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No team is the same from one year to the next, but one can learn about where a team is going by studying where it has been. We’ve watched each Steelers game last year play-by-play and pulled out a certain amount of trend-setting and trend-extending plays that earned the Steelers both a 12-4 record and a first-round playoff loss. We’ll highlight what each of those plays meant from a bigger picture perspective on the season that was in 2011.
The hit QB Ben Roethlisberger took from Seahawks DE Raheem Brock drew both a 15-yard penalty flag and a $ 15,000 fine from the league (a “Fline”), but in the long run, it was one of many hits the mobile quarterback took that ultimately wore him down to the point of ineffectiveness.
It just didn’t really stop him, or the Steelers’ defense, from kicking the tar out of Seattle.
The Steelers shut out the Seahawks in their second consecutive game since defeating them in Super Bowl XL. It was a 21-0 win in Week 5 of the 2007 season the first time, and this time, it was 24-0, and the Seahawks, led by QB Tarvaris Jackson, failed to cross midfield until the fourth quarter.
Wallace v. Browner
The Steelers led 14-0 late in the second quarter – plenty cushion for a defense that allowed just 164 total yards on the day – when Brock hit Roethlisberger low. He returned to the game to finish off a field goal-scoring drive.
How healthy was he, though? At the end of the third quarter, the Steelers went five wide, with Wallace on the line between Hines Ward and Heath Miller. The Seahawks come out in man coverage, hoping the pass rush can get to Roethlisberger before the speedy Wallace can get down field.
It almost worked. Roethlisberger took a (legal) shot just after he launched a deep pass for Wallace, who burned Browner off the line, held up, then burned him again as he adjusted for the throw, which was off the mark by quite a bit.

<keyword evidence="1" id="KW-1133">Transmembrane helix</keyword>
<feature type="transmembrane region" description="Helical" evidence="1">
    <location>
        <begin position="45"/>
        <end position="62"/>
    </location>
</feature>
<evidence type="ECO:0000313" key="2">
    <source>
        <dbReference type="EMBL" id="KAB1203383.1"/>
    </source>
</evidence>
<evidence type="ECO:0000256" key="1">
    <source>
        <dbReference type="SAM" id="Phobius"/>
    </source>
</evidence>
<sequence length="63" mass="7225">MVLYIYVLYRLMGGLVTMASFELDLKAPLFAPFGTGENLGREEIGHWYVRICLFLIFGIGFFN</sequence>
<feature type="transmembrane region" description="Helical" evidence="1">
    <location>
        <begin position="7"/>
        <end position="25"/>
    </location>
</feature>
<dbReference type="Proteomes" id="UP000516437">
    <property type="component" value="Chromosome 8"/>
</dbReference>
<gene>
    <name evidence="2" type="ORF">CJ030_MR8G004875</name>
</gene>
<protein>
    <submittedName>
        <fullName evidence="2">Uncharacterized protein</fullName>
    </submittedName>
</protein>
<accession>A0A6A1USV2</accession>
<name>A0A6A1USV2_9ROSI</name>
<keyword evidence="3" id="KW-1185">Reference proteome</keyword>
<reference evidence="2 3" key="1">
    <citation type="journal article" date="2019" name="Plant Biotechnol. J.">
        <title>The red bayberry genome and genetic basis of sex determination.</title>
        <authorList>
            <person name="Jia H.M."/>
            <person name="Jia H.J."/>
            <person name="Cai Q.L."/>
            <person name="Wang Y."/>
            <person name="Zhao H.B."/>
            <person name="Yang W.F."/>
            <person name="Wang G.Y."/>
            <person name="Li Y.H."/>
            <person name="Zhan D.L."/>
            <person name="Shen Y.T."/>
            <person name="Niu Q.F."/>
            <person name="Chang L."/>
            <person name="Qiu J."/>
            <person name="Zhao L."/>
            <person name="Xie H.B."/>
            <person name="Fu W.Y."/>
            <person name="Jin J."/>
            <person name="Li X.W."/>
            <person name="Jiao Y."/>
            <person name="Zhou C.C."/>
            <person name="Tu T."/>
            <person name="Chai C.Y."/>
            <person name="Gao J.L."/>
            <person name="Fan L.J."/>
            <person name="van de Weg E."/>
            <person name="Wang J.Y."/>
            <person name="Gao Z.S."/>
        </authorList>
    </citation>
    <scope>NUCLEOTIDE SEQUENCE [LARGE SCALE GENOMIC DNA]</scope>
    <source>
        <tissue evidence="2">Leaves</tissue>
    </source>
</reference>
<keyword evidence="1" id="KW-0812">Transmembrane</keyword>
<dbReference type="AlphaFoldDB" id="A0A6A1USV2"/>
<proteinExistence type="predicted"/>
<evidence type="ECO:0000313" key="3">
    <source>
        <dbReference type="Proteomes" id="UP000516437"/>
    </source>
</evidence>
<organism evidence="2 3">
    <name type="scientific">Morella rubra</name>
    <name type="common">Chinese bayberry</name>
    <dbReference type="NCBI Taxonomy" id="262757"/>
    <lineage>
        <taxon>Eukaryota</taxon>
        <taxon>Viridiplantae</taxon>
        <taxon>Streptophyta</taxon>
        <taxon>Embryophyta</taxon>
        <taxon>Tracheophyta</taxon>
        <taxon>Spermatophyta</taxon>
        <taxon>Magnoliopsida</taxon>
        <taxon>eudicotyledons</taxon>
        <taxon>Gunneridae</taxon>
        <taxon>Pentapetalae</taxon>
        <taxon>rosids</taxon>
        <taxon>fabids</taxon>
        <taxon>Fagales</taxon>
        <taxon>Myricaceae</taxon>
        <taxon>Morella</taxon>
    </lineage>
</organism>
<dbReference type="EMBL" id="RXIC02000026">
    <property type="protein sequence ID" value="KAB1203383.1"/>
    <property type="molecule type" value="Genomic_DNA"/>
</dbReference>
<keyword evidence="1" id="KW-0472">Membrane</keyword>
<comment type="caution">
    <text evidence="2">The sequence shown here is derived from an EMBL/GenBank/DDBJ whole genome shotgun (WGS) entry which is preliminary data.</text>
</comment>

Wallace makes a sensational catch on a poorly thrown pass for a 53-yard gain. Incidentally, I choked when I saw Brandon Browner in the Pro Bowl at the end of last season. I’m not sure I can recall a cornerback as overmatched as Browner was in this game. I didn’t see the rest of his season, but wow…he was awful in Week 2.
It wasn’t that Roethlisberger’s injured knee affected the throw, but it was a clear example of the numerous opportunities the Steelers had in 2011 to get Wallace the ball in a position to be able to run after the catch, but for many reasons (in this case, taking a shot to the chops), they weren’t able to connect.
It wasn’t the same play, but Wallace had to adjust to a poorly thrown Roethlisberger pass against Denver in the AFC Wild Card playoff game in January. Wallace was unable to maintain possession of that one.
For a team to base its offense heavily around the idea of getting the ball deep down the field, the inability to sustain pass protection long enough for Roethlisberger to step into his throws, and the additional hits he took outside the pocket, eventually would make that deep option far less successful, albeit dangerous.
This play in Week 2 worked, but the frequency of these kinds of plays early in the year would lead to Wallace’s diminished production and Roethlisberger’s multiple injuries down the stretch.